NEW YORK — An appeal to the U.S. Supreme Court was denied yesterday in the case of Dylan Finkle, a student who was suspended because of a horror story he wrote that included names of fellow students and violent, sexually explicit material.
Finkle was a sixth-grader at Thompson Middle School when he first wrote his fictional horror story titled “Costume Party” as a creative writing assignment modeled after the popular Halloween movies. A teacher made Principal James Kassebaum aware of the stories, and he required Finkle to serve a five-day suspension and undergo psychological testing in October 2003. Following a hearing with the Syosset School District superintendent, Finkle was suspended for another 30 days.
The case was appealed to the school board and state commissioner of education, who both denied the appeal. After the denials, Finkle’s parents filed a lawsuit against the district. A federal district court in New York ruled in favor of the school district, stating that Finkle’s story was not constitutionally protected.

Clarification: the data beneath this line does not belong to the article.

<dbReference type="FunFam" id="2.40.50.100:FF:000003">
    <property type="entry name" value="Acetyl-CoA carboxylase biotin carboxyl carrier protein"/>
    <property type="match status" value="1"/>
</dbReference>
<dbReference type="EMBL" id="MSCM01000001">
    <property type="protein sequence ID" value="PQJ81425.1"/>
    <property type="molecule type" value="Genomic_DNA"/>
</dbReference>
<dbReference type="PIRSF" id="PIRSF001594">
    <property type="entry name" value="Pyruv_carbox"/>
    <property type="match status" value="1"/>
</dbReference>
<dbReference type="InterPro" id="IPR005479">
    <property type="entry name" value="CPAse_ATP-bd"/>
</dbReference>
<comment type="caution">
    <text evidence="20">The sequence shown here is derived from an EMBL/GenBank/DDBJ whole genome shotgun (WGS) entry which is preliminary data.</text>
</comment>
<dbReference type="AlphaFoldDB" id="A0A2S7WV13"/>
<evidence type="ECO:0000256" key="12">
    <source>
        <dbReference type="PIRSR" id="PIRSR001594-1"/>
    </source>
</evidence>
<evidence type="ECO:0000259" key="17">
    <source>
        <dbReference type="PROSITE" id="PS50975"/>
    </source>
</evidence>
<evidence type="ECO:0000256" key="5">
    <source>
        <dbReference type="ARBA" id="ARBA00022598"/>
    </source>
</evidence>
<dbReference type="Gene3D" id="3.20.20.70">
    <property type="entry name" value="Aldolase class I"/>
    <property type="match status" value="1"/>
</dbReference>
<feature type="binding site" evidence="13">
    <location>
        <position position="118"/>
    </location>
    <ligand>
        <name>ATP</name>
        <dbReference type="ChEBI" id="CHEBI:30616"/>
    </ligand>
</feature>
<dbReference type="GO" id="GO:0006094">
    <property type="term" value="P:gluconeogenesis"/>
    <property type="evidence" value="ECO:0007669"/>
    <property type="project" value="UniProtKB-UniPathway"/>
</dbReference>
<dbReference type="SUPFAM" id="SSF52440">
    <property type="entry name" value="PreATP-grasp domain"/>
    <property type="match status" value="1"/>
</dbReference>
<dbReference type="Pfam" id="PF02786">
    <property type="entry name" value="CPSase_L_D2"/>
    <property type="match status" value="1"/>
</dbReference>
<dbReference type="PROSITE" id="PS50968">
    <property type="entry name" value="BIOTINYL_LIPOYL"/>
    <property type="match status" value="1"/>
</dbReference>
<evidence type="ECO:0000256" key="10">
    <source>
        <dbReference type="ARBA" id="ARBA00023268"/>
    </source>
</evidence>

The case was appealed to the Second U.S. Circuit Court of Appeals in May 2006 where the court affirmed the district court’s decision, saying the lower court’s judgment was appropriate.
Finkle’s attorney, E. Christopher Murray, said an appeal to the U.S. Supreme Court was filed in hopes of overturning that decision. Murray called the decision “unfortunate” and said that all avenues have been “exhausted.”
By Erica Hudock, SPLC staff writer